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Hi, my name is Mark and I’ve worked as an admissions coordinator for Inspirations for Youth and Families for nearly two years. I spend most of my time at work on the phone, talking to parents about their child’s possible drug or alcohol addiction. I listen to the parent’s worries and concerns and I advise them on what to do based on their specific situation. For some parents, the choice is easy. Their kid is doing drugs so they get their kid into treatment as soon as they can. For other parents, the choice is not so simple.

During my time as an admissions coordinator, I’ve learned a lot about parents, teens, and drug addiction. I’ve also learned a lot about family dynamics and the reasons why some parents refuse to get treatment for their teens. Obviously, these parents are scared. They’re scared their child might overdose and die, or that their kid will get drunk and do something dumb while under the influence. These parents are also terrified about making the wrong choice. When it comes to drug addiction, doing nothing and sitting by is ALWAYS the wrong choice, yet many parents continue to do nothing even when they know their child is in danger.

Getting young teenagers into treatment and getting them the help that they need is difficult. It’s emotionally draining for everyone involved, but the process becomes much more difficult when moms and dads refuse to see the possible consequences of their child’s drug addiction. Sometimes the most difficult part is convincing mom and dad that their child is just made of flesh and bone and they can easily kill themselves or end up in prison if they continue using drugs or alcohol.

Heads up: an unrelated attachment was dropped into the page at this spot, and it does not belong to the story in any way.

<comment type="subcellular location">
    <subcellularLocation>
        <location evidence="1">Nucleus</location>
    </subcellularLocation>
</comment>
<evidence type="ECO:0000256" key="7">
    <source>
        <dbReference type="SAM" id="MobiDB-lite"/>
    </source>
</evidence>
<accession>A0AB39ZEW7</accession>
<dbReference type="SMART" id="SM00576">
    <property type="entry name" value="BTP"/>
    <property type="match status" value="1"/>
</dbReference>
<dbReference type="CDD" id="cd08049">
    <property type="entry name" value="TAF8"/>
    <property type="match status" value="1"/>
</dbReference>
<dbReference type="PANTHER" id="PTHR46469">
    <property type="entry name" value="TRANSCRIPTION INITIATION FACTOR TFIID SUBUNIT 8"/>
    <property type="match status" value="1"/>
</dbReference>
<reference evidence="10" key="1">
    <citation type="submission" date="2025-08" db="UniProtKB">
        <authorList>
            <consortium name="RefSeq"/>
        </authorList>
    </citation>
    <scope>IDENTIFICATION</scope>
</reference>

Some parents aren’t ready to make the commitment yet. Some parents downplay the situation. They tell me, “Oh Susie’s just using marijuana” or “Bill only drinks on the weekends”. This is very frustrating to me. I understand that alcohol is legal for those who are at least 21 years old. I know that recreational marijuana use has recently become legal in a few states. However, it is ILLEGAL for a teenager to consume alcohol or marijuana in any state. Not only is it illegal, there have also been many studies which show how harmful it is for a minor to consume alcohol. Combine the illegality of alcohol along with the harmful effects on the teenage brain (which isn’t fully capable of making the most rational choices even when sober) and you’ve got a recipe for disaster.

I’ve dealt with many parents who weren’t ready to make the commitment to put their child in treatment. They didn’t understand the reality of drug addiction or the fact that people don’t just get better on their own without treatment. Some parents believe that their child’s addiction is “just a phase” or that they can fix it themselves. The way I explain it to them is fairly simple. If you, as a parent, found out that your child had cancer, you’d find the best treatment center and get your child help as soon as you could right? Addiction is a disease, just like cancer. Your child needs treatment as soon as you can get it to them.

Unfortunately, the parent’s lack of action can be deadly. I had one case where the dad called looking for treatment for his son. I spoke to him many times and finally convinced him to put his son into treatment. The family had great insurance and it would have been more or less free for the son to go to Inspirations Teen Rehab. However, the dad never made a move. I called back a few months later only to hear that unfortunately, the son had never gotten treatment and he had died of an overdose.

Parents, listen to me. Your child will not get better on his own. He will not just stop using drugs or alcohol if he is already addicted. It’s foolish to think that your child will stop using drugs without going to treatment or changing his school, his friends, or his hobbies. It’s foolish to think that your 16 year old son or daughter knows what’s best for him or her. You’re the parent. You make the decision. Make the right choice and don’t let your child become another statistic.

Contributed by Guest Blogger Mark Soto

YOU May be Hurting your Child’s Recovery: An Insider’s Perspective
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